The flip-side is when assholes go on murder sprees and terrorist atrocities occur several times a year.



posted on Mar, 11 2016 @ 05:22 AM
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a reply to: MystikMushroom

The object is to get every user agreement-- which no-one ever reads before signing-- to waive the right to require a search warrant for the FBI to use evidence it gathers from personal electronic devices as evidence in court.



posted on Mar, 11 2016 @ 10:43 AM
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a reply to: MystikMushroom



I'd applaud this post, but I can no longer get to my uploaded images. (Note - I'm at a location where Ads, scripting, etc.. are blocked due to security concerns. ATS has disabled my access to my image stock because of it... Subscription option can't get here soon enough....)

As you and I have both mentioned....this is really the crux of the issue -



In short, they're asking the public to grant them significant new powers that could put all of our communications infrastructure at risk, and to trust them to not misuse these powers. But they're deliberately misleading the public (and the judiciary) to try to gain these powers. This is not how a trustworthy agency operates. We should not be fooled.


It's about access, plain and simple.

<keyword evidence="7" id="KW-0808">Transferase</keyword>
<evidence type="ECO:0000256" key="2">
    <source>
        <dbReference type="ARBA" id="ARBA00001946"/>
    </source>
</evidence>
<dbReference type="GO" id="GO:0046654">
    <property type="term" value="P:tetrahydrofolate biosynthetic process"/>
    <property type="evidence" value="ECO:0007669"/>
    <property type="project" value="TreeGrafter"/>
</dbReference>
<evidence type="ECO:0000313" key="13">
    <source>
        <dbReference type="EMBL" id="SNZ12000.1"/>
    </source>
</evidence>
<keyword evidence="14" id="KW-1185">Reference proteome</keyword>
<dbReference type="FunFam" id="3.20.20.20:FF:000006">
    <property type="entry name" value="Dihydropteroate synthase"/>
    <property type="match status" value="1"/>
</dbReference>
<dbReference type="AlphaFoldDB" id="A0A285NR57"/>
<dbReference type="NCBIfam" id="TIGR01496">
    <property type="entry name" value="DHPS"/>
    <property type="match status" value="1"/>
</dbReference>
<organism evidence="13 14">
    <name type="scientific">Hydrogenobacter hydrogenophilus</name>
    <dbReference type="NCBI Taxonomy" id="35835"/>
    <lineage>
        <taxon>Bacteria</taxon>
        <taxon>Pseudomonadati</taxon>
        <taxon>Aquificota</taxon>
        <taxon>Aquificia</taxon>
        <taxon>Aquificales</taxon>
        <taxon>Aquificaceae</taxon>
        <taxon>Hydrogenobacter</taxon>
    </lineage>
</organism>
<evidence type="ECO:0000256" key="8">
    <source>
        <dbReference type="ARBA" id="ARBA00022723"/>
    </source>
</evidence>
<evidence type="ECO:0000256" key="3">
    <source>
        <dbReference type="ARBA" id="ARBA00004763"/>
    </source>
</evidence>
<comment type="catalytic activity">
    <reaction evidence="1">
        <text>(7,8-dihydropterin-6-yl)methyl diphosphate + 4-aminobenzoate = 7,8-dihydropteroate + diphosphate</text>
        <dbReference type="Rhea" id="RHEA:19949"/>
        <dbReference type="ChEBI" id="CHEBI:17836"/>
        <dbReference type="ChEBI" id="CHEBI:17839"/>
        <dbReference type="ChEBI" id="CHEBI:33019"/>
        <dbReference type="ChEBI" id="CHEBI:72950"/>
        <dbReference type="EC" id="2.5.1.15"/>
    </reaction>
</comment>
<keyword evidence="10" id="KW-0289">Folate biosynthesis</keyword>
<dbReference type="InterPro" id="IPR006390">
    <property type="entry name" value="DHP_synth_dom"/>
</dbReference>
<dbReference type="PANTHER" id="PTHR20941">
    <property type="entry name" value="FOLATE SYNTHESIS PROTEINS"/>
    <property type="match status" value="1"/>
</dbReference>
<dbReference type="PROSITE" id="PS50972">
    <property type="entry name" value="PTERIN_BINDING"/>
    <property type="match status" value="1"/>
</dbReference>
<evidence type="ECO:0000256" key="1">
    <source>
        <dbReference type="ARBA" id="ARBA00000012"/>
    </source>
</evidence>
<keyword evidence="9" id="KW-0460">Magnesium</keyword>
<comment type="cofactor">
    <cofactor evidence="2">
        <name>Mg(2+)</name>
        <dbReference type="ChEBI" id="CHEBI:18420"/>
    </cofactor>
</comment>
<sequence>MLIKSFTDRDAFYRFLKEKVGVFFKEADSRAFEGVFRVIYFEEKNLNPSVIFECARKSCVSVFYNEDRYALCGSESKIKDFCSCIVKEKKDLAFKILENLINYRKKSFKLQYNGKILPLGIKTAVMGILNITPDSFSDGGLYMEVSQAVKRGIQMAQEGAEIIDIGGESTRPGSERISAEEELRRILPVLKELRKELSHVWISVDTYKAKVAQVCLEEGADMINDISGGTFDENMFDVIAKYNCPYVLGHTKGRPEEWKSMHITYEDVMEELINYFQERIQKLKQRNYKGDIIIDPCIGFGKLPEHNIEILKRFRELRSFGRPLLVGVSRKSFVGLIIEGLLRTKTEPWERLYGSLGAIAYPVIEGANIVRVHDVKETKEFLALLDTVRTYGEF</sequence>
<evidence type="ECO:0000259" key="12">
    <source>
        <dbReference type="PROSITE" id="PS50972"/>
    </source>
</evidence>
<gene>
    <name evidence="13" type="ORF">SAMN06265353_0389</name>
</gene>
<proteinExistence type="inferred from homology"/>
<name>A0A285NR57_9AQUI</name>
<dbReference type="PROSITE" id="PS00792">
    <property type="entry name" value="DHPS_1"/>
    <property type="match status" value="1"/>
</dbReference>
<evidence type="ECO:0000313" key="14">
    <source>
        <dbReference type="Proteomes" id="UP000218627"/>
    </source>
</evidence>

posted on Mar, 11 2016 @ 10:48 AM
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originally posted by: DJW001
a reply to: MystikMushroom

The object is to get every user agreement-- which no-one ever reads before signing-- to waive the right to require a search warrant for the FBI to use evidence it gathers from personal electronic devices as evidence in court.


And then you get things like this....

Verizon Collected Users’ Information Without Their Knowledge, According To FCC

*face palm*

Don't get me wrong...the FCC is RIGHT to fine them for violating privacy. But it highlights the widening gap of "Do what we say, not unto what we do...." The government can violate your privacy with impunity, but fine companies who do the same.

Honestly, we need a Congress who will write new laws to strengthen privacy rights and bring them into the 21st century. Remember that the Constitution was meant to limit government reach...not expand it.



posted on Mar, 11 2016 @ 11:49 AM
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And also think of this...